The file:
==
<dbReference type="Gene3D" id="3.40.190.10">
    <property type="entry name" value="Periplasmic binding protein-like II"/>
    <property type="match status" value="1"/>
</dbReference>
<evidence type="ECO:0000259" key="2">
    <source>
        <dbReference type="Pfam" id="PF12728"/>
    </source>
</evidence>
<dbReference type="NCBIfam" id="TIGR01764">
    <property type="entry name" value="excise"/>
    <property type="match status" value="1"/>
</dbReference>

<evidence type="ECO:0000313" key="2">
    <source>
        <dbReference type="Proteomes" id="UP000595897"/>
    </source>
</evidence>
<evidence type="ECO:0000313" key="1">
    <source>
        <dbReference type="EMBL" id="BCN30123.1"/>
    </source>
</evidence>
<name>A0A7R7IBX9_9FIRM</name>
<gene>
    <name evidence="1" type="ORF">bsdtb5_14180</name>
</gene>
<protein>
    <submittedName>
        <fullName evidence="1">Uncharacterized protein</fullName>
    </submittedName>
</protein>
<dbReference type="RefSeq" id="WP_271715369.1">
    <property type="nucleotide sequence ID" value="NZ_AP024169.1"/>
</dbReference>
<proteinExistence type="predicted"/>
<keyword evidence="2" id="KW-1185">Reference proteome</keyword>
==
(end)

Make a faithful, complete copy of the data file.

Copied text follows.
<dbReference type="Gene3D" id="3.40.190.10">
    <property type="entry name" value="Periplasmic binding protein-like II"/>
    <property type="match status" value="1"/>
</dbReference>
<evidence type="ECO:0000259" key="2">
    <source>
        <dbReference type="Pfam" id="PF12728"/>
    </source>
</evidence>
<dbReference type="NCBIfam" id="TIGR01764">
    <property type="entry name" value="excise"/>
    <property type="match status" value="1"/>
</dbReference>

<evidence type="ECO:0000313" key="2">
    <source>
        <dbReference type="Proteomes" id="UP000595897"/>
    </source>
</evidence>
<evidence type="ECO:0000313" key="1">
    <source>
        <dbReference type="EMBL" id="BCN30123.1"/>
    </source>
</evidence>
<name>A0A7R7IBX9_9FIRM</name>
<gene>
    <name evidence="1" type="ORF">bsdtb5_14180</name>
</gene>
<protein>
    <submittedName>
        <fullName evidence="1">Uncharacterized protein</fullName>
    </submittedName>
</protein>
<dbReference type="RefSeq" id="WP_271715369.1">
    <property type="nucleotide sequence ID" value="NZ_AP024169.1"/>
</dbReference>
<proteinExistence type="predicted"/>
<keyword evidence="2" id="KW-1185">Reference proteome</keyword>